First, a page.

Fighting Floods, Mold And More

Linda Dela Cruz
Wednesday - May 18, 2005
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Mark Harris and Daren Kaneshiro

Mark Harris and Daren Kaneshiro sneak up to a wet spot on the floor spying into their high tech thermal imaging camera to detect secret places where water can’t be seen. Water that seeps into the ceiling, or into the walls can possibly cause damage to your health or to your home.

Their company, Floodmaster, is the first to be called when there are emergency situations. And in Hawaii, that can be anytime and anywhere, with our fluctuating weather and possible leaks.

Why is it important to see where water might be hidden?

“If you’ve got water in the dry wall that people won’t normally look for, then it can start to get moldy,” says Kaneshiro. “Then mold spores, whether they are alive or dead, will still release toxins. Perhaps someone is developing asthma, has watery eyes or gets frequent headaches. Is that what you want your grandparents, or your children, or your loved ones to be surrounded by? And what about guests staying in hotels? We don’t want people to be scared, but just to be aware of possible health effects.”

With the thermal imaging camera, it indicates red for hot areas, blue for cool areas. Kaneshiro explains the handy device.

“You can see water and moisture easily,” he says. “Water shows cool to one-seventh of a degree temperature difference.”

With this tool, they can be sure to fix the immediate problem that most people can see, and fix problems of moisture accumulating in other undetectable areas by using their industrial blowing fans to dry out the area. They will know when the job is done by using the camera. Harris’ favorite feature of the camera is that he can present clients photos on hard copy or on disc.

“I like showing photos to clients when we start the job and when the job is done,” adds Harris.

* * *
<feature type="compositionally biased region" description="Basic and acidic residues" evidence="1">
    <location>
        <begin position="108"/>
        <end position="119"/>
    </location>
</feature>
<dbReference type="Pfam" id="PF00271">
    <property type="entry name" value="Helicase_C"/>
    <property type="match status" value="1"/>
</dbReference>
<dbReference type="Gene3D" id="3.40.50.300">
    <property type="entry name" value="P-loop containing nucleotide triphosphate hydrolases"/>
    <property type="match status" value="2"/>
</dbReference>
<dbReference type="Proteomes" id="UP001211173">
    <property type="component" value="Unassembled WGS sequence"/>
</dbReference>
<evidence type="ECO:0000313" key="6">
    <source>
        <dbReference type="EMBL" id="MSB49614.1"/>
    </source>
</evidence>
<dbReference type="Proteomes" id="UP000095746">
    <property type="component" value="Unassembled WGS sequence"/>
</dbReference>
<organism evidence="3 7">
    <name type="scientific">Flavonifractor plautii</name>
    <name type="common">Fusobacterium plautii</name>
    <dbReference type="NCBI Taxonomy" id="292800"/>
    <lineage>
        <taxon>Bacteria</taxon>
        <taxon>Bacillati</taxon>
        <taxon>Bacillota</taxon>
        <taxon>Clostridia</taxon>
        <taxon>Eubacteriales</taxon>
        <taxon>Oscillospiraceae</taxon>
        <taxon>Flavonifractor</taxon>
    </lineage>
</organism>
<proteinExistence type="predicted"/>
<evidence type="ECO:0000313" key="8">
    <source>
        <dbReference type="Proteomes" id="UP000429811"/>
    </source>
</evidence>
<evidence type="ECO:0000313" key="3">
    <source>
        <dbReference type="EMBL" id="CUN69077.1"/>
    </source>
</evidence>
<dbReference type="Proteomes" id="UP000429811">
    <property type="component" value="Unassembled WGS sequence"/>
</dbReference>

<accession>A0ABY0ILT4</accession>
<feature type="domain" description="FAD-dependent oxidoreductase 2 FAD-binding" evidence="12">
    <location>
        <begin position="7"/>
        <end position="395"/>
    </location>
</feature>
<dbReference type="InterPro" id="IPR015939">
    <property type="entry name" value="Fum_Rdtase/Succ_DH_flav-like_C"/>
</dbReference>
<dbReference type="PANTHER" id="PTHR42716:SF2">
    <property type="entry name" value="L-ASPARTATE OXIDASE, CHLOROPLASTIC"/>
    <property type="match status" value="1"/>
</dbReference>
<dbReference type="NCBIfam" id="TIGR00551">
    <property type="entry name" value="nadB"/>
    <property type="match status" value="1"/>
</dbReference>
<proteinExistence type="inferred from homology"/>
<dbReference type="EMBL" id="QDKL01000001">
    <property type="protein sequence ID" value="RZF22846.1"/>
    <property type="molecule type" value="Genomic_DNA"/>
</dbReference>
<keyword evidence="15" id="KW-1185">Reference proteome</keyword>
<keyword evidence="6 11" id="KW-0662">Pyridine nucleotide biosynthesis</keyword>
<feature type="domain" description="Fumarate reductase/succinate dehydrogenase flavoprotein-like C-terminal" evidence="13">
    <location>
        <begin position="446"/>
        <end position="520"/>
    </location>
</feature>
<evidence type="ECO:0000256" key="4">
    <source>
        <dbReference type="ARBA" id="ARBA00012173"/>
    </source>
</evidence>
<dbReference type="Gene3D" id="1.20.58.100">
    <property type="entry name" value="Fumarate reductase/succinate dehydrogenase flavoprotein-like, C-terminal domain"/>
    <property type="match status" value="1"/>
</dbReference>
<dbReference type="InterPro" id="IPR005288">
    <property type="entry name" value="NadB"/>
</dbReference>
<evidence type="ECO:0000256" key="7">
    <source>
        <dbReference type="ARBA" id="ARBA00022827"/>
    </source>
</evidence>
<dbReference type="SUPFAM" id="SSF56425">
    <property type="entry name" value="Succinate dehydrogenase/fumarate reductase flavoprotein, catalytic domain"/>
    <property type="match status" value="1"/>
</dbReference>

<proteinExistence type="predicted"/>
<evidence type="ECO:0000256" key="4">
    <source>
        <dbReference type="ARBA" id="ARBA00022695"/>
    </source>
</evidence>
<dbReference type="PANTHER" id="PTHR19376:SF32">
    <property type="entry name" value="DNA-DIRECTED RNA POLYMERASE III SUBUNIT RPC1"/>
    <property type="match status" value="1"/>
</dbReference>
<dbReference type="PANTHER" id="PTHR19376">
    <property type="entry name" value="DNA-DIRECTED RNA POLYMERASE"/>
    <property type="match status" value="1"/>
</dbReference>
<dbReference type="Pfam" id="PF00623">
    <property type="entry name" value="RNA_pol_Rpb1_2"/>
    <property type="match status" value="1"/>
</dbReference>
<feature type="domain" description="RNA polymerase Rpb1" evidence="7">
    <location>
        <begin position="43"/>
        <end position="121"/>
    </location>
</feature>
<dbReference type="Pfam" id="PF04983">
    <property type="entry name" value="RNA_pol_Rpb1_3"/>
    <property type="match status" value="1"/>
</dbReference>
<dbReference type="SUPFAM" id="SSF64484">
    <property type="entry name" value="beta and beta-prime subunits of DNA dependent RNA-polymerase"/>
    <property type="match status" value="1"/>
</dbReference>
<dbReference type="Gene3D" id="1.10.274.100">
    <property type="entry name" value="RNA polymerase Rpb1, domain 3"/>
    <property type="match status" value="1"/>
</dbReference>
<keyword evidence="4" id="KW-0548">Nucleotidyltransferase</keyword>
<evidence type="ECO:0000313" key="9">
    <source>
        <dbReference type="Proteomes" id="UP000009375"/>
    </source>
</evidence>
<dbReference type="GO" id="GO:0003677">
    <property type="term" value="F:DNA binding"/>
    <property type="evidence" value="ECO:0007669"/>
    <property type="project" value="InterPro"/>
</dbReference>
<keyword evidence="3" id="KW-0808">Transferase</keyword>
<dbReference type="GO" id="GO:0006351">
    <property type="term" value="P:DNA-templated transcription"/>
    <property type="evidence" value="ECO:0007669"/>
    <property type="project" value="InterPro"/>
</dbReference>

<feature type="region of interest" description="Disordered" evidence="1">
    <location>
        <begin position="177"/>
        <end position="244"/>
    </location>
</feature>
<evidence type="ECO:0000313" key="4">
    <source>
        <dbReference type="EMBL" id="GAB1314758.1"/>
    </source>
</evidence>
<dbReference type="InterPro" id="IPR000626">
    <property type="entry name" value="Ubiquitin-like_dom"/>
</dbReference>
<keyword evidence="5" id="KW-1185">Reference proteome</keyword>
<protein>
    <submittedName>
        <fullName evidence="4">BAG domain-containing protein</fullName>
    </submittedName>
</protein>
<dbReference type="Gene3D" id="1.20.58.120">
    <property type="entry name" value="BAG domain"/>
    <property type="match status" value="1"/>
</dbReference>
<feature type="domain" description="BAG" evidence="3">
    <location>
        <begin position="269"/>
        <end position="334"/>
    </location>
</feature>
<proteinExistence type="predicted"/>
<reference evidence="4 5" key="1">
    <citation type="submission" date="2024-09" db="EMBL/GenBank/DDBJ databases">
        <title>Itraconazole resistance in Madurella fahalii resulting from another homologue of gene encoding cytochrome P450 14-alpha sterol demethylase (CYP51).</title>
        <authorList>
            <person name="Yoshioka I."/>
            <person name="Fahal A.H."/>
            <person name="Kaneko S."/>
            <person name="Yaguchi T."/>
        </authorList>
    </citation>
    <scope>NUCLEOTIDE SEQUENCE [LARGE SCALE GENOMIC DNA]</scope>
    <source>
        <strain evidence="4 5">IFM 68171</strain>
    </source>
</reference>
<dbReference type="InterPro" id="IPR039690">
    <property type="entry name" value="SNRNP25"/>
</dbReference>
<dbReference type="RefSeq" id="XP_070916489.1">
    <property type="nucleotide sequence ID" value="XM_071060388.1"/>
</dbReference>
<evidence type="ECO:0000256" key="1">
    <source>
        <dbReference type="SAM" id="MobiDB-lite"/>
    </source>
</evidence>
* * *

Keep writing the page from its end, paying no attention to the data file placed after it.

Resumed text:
Both Harris and Kaneshiro go to the Mainland often to get training in the latest techniques in their field as they believe that sometimes new information doesn’t get to Hawaii in a timely matter. They are certified to do water damage restoration, mold remediation, odor control, and structural drying with the Institute of Inspection, Cleaning and Restoration Certification.

They can also handle fire and smoke damage clean up.

Other certifications the business partners have are through the Indoor Air Quality Association, and the Infrared Training Center.

Harris and Kaneshiro, friends since pre-school, started their own cleaning company called MD Cleaners in March 2001.

Harris, a former high tech manager, and Kaneshiro, a former estimator for a moving company, decided to clean the homes that people were vacating.

Then they began to get calls to clean carpets, and they started MD Carpet Cleaners.

Then they started to get calls for flood damage and mold removal, so they started FloodMaster.

“Insurance doesn’t cover mold, so insurance companies want their clients to be preventative,” adds Harris, a Mid- Pac graduate.

Harris notes that while completing a job is satisfying, there can be challenges sometimes.

“The hardest part is trying to explain to people what we are doing,” he admits. “It’s hard to justify something you can’t see, that’s why the camera comes in so handy.”

Both Harris and Kaneshiro agree, besides doing their job of getting rid of flood damage, educating the public is something, they are learning to do.

For more information, call 92-FLOOD.

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